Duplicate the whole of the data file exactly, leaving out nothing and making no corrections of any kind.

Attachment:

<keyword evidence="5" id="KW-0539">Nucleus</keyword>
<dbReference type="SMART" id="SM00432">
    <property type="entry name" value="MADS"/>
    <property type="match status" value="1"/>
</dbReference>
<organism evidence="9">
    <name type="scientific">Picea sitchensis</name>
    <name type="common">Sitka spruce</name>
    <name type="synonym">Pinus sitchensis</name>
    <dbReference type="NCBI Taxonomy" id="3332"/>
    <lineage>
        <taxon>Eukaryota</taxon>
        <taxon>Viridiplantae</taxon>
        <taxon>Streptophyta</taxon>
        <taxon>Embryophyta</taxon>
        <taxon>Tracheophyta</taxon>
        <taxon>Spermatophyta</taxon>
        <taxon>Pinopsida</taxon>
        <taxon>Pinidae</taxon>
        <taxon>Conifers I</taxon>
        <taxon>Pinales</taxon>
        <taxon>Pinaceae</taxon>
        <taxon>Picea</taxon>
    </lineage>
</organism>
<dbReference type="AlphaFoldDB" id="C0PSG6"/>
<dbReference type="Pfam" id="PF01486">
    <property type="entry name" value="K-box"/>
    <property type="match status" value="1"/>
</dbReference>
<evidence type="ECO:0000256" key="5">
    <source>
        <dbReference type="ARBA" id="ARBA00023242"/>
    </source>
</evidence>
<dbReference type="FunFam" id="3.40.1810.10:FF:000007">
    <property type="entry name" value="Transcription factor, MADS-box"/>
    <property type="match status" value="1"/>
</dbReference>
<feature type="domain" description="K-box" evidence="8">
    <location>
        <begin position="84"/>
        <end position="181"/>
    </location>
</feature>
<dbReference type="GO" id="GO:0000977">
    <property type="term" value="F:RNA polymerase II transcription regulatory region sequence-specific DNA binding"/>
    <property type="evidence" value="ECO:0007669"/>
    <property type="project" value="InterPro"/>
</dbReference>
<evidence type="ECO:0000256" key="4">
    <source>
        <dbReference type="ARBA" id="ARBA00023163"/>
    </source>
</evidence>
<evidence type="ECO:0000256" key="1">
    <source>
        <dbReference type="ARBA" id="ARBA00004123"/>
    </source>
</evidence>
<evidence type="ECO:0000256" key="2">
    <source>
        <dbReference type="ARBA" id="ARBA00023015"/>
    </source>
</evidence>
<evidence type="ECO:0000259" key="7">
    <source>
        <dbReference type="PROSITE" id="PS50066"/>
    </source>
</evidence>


<keyword evidence="5" id="KW-0539">Nucleus</keyword>
<dbReference type="SMART" id="SM00432">
    <property type="entry name" value="MADS"/>
    <property type="match status" value="1"/>
</dbReference>
<organism evidence="9">
    <name type="scientific">Picea sitchensis</name>
    <name type="common">Sitka spruce</name>
    <name type="synonym">Pinus sitchensis</name>
    <dbReference type="NCBI Taxonomy" id="3332"/>
    <lineage>
        <taxon>Eukaryota</taxon>
        <taxon>Viridiplantae</taxon>
        <taxon>Streptophyta</taxon>
        <taxon>Embryophyta</taxon>
        <taxon>Tracheophyta</taxon>
        <taxon>Spermatophyta</taxon>
        <taxon>Pinopsida</taxon>
        <taxon>Pinidae</taxon>
        <taxon>Conifers I</taxon>
        <taxon>Pinales</taxon>
        <taxon>Pinaceae</taxon>
        <taxon>Picea</taxon>
    </lineage>
</organism>
<dbReference type="AlphaFoldDB" id="C0PSG6"/>
<dbReference type="Pfam" id="PF01486">
    <property type="entry name" value="K-box"/>
    <property type="match status" value="1"/>
</dbReference>
<evidence type="ECO:0000256" key="5">
    <source>
        <dbReference type="ARBA" id="ARBA00023242"/>
    </source>
</evidence>
<dbReference type="FunFam" id="3.40.1810.10:FF:000007">
    <property type="entry name" value="Transcription factor, MADS-box"/>
    <property type="match status" value="1"/>
</dbReference>
<feature type="domain" description="K-box" evidence="8">
    <location>
        <begin position="84"/>
        <end position="181"/>
    </location>
</feature>
<dbReference type="GO" id="GO:0000977">
    <property type="term" value="F:RNA polymerase II transcription regulatory region sequence-specific DNA binding"/>
    <property type="evidence" value="ECO:0007669"/>
    <property type="project" value="InterPro"/>
</dbReference>
<evidence type="ECO:0000256" key="4">
    <source>
        <dbReference type="ARBA" id="ARBA00023163"/>
    </source>
</evidence>
<evidence type="ECO:0000256" key="1">
    <source>
        <dbReference type="ARBA" id="ARBA00004123"/>
    </source>
</evidence>
<evidence type="ECO:0000256" key="2">
    <source>
        <dbReference type="ARBA" id="ARBA00023015"/>
    </source>
</evidence>
<evidence type="ECO:0000259" key="7">
    <source>
        <dbReference type="PROSITE" id="PS50066"/>
    </source>
</evidence>